Assuntos
Aterosclerose/prevenção & controle , Inibidores de Hidroximetilglutaril-CoA Redutases/uso terapêutico , Lipídeos/sangue , Atenção Primária à Saúde/métodos , Prevenção Primária/métodos , Sistema de Registros , Prevenção Secundária/métodos , Idoso , Aterosclerose/sangue , Gerenciamento Clínico , Feminino , Seguimentos , Humanos , Masculino , Estudos Retrospectivos , Fatores de Risco , Fatores de Tempo , Resultado do Tratamento
14.
J Clin Lipidol ; 11(3): 602-616, 2017.
Artigo em Inglês | MEDLINE | ID: mdl-28506384

RESUMO

The following article represents material presented and discussed at a symposium hosted by the National Lipid Association hosted entitled "Managing the Challenging Homozygous Familial Hypercholesterolemia Patient-Academic Insights and Practical Approaches for a Severe Dyslipidemia" on November 7, 2015 in Orlando, FL. Presenters included G.K.H., A.C.G, and P.M.M. The diagnosis and genetic causes of extremely high low-density lipoprotein (LDL) cholesterol, which has become known as homozygous familial hypercholesterolemia, were discussed. This disorder in adults manifest often by LDL cholesterol in excess of 500 occurs in several populations with a prevalence of 1 in 300,000. In more sequestered areas, the frequency may be much greater due to founder effects of specific settlers carrying the responsible alleles. Although the great majority of these patients have a variant sequences in the LDL receptor gene, variants in the apolipoprotein B, proprotein convertase subtilisin kexin type 9, or LDL receptor adaptor protein gene loci can also be causative. Some individuals have additional genetic abnormalities, which have not been fully revealed. In most studies, the diagnosis has depended on predefined clinical findings in association with the very elevated LDL cholesterol. Standard lipid-lowering drugs such as statins, ezetimibe, or bile acid-binding resins are usually only partially beneficial and leave the patients at high risk. Lipoprotein apheresis has been a more effective therapy and is a mainstay in treatment of many patients. New therapies such as mipomersen and lomitapide have reduced LDL dramatically in some but are often ineffective in others. Inhibitors of proprotein convertase subtilisin kexin type 9 can reduce LDL dramatically but in those with null genes for the LDL receptor, they are also ineffective. The availability of this battery of drugs has markedly improved the potential of pharmacotherapy to control LDL values and prolong the life of these patients.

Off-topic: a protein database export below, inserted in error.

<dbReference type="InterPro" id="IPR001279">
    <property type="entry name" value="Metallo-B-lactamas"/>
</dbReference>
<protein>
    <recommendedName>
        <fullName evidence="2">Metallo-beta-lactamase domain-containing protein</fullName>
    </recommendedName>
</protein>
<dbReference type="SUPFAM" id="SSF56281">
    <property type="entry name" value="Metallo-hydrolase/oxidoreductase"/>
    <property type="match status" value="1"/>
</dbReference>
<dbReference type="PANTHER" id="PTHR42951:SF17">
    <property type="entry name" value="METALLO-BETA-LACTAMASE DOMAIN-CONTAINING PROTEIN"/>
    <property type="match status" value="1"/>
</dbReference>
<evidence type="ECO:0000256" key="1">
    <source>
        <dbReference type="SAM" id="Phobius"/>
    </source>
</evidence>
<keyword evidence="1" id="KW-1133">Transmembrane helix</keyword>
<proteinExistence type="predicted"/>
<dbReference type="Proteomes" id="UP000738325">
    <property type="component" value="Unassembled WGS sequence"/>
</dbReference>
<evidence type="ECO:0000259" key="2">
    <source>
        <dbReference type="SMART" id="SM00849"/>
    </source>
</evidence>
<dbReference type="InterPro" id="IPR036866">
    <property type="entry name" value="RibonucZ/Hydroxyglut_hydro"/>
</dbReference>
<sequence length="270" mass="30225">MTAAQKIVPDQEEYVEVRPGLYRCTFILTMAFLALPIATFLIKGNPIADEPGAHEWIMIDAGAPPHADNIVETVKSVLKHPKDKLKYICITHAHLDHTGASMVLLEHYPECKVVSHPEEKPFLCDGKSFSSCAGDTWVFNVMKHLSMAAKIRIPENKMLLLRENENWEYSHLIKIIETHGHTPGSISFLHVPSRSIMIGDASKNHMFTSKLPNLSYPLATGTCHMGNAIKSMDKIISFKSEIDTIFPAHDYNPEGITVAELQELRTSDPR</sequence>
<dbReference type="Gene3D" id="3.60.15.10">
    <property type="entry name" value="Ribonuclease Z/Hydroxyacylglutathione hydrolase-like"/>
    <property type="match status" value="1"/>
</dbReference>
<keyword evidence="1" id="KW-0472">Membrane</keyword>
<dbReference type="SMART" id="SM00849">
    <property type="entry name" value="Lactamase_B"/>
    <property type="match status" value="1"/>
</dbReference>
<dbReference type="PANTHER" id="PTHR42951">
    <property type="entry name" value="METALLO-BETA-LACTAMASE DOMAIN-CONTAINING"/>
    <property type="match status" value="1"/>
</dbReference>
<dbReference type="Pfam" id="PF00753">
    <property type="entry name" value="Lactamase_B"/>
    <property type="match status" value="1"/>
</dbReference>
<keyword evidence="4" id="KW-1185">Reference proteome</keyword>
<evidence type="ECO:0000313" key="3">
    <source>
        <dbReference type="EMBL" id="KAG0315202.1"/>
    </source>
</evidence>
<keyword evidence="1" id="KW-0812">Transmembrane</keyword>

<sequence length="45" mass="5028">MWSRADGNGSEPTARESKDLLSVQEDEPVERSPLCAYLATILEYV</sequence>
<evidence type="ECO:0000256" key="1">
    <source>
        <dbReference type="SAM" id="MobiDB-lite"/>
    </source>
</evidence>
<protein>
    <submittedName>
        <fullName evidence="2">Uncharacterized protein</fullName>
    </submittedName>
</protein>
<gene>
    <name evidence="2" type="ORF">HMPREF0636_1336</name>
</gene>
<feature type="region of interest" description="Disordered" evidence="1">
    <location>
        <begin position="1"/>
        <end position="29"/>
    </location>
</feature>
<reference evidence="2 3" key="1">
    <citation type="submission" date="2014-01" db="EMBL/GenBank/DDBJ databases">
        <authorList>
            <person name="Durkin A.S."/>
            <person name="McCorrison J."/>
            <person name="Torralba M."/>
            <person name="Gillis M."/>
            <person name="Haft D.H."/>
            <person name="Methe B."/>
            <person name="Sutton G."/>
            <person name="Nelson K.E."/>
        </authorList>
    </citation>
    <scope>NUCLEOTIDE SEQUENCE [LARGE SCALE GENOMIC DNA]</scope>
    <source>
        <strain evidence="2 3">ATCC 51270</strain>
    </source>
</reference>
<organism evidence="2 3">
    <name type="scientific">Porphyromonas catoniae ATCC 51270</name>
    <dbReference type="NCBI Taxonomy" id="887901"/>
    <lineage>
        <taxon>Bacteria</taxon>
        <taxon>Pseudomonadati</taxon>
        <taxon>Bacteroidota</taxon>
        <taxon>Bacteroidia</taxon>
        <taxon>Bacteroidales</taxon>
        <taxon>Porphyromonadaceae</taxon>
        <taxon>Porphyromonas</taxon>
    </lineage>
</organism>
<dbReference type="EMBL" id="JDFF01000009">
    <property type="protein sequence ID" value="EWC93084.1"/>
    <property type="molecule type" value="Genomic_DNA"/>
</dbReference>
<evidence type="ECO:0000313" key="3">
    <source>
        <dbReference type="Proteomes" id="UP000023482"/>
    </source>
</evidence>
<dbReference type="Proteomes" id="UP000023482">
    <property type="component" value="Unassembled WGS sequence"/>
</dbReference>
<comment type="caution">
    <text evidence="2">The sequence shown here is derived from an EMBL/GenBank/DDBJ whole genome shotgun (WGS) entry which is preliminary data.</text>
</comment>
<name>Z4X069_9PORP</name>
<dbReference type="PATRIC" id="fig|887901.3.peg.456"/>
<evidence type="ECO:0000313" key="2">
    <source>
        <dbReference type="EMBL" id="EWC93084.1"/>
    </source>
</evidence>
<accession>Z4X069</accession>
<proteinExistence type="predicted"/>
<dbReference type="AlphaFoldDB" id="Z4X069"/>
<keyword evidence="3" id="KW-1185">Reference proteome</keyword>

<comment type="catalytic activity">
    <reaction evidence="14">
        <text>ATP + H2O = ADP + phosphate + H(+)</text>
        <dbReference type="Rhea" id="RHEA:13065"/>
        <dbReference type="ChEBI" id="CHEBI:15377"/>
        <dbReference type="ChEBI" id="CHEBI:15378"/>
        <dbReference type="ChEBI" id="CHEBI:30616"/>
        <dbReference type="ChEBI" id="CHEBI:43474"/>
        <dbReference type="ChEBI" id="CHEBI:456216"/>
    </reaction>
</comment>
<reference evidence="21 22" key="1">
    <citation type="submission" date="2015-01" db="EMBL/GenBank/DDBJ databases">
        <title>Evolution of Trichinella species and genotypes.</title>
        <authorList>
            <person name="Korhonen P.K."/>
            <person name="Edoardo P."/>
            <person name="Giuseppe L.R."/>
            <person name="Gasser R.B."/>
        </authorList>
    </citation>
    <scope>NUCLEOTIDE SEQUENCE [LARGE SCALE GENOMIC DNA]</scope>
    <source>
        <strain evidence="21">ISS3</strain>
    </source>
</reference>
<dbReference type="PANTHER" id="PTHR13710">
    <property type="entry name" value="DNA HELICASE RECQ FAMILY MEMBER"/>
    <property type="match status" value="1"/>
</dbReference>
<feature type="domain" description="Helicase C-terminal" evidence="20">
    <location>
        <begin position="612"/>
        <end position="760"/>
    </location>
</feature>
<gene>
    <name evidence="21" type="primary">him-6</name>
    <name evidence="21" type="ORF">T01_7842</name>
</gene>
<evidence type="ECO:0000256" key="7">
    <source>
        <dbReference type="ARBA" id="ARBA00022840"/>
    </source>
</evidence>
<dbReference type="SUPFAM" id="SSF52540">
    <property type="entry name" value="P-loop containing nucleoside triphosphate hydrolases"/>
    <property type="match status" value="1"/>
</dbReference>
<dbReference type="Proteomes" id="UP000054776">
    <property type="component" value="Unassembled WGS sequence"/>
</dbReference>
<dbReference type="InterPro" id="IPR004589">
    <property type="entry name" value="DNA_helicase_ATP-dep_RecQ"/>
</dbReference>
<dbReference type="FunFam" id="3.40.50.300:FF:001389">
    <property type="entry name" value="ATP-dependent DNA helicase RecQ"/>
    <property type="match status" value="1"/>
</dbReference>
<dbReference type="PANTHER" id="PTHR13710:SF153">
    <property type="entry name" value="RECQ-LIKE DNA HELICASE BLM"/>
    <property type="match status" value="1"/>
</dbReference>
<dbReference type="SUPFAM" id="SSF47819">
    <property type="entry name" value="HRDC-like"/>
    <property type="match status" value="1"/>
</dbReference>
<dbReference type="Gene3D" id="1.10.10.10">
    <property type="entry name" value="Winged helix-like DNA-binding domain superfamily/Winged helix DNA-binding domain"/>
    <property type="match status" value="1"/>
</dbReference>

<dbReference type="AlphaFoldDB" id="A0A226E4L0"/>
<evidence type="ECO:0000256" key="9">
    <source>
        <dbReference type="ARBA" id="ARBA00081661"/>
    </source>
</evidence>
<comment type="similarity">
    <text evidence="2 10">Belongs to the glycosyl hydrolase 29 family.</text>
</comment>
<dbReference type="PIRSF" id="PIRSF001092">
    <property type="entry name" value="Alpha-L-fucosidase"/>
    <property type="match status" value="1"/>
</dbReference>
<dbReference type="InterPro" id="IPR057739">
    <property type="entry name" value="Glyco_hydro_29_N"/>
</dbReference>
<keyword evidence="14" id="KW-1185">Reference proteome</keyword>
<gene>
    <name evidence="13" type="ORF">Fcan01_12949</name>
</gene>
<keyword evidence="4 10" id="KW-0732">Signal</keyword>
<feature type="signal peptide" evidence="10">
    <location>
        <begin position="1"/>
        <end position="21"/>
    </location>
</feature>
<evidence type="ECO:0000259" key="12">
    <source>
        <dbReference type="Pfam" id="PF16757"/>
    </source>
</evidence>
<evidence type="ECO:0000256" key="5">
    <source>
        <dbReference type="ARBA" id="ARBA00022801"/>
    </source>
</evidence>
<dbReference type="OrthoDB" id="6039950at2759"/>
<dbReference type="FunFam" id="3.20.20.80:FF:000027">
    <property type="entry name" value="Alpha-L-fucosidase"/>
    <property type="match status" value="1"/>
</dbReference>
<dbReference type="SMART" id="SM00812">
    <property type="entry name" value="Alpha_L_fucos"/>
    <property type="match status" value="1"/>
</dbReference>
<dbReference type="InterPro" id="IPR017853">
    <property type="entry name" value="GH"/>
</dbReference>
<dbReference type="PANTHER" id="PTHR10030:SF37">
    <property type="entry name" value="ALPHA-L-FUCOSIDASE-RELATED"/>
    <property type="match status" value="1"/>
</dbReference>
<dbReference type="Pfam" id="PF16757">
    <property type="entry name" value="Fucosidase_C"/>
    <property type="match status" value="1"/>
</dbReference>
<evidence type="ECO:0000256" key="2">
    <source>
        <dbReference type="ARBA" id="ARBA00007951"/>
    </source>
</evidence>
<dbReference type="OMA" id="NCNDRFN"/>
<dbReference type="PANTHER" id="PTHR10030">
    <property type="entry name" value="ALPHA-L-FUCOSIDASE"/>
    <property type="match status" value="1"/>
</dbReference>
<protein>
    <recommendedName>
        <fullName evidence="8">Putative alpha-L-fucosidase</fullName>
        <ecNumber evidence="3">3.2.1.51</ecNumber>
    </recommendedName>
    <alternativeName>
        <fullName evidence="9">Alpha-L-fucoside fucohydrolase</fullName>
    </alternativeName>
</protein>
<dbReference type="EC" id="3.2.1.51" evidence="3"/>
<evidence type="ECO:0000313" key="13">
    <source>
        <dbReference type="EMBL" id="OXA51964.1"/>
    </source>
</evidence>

Assuntos
Homozigoto , Hiperlipoproteinemia Tipo II/genética , Sociedades Científicas , Adolescente , Adulto , Idoso , Idoso de 80 Anos ou mais , Criança , Pré-Escolar , Feminino , Genótipo , Humanos , Hiperlipoproteinemia Tipo II/diagnóstico , Hiperlipoproteinemia Tipo II/epidemiologia , Hiperlipoproteinemia Tipo II/terapia , Masculino , Pessoa de Meia-Idade , Fenótipo , Prevalência , Adulto Jovem
17.
Am Heart J ; 170(5): 865-71, 2015 Nov.
Artigo em Inglês | MEDLINE | ID: mdl-26542493

RESUMO

BACKGROUND: Despite improvements in diagnosis and treatment, the prevalence of hyperlipidemia among adults in the United States remains high. Data are limited on treatment patterns and patient perceptions of cardiovascular disease risk since the release of new lipid guidelines. OBJECTIVES: The objectives of the PALM registry are to assess contemporary patterns of lipid-lowering therapy use among adults receiving care in a nationally representative cohort of community clinics, determine consistency of treatment with varying lipid guidelines, identify factors affecting use of lipid-lowering therapy including patient-reported statin intolerance, and assess patient and provider knowledge of cardiovascular risk reduction goals. STUDY DESIGN: The PALM registry will enroll 7,500 patients likely to be considered for lipid-lowering therapy from 175 cardiology, primary care, and endocrinology practices across the United States. In this cross-sectional, observational registry, a novel tablet-based platform will be used to collect patient-reported knowledge, attitudes, and beliefs regarding cardiovascular risk reduction and lipid management. Chart abstraction and core laboratory lipid levels will describe current lipid management. Provider surveys will assess perception of current lipid-lowering goals and barriers to optimal cardiovascular risk reduction. CONCLUSION: The PALM registry will allow for better understanding of current practice patterns, patient experiences, and patient and provider attitudes toward cholesterol management for cardiovascular disease risk reduction. These data can be used to better understand gaps in care and design targeted interventions to improve uptake of lipid-lowering therapies for cardiovascular risk reduction.


Assuntos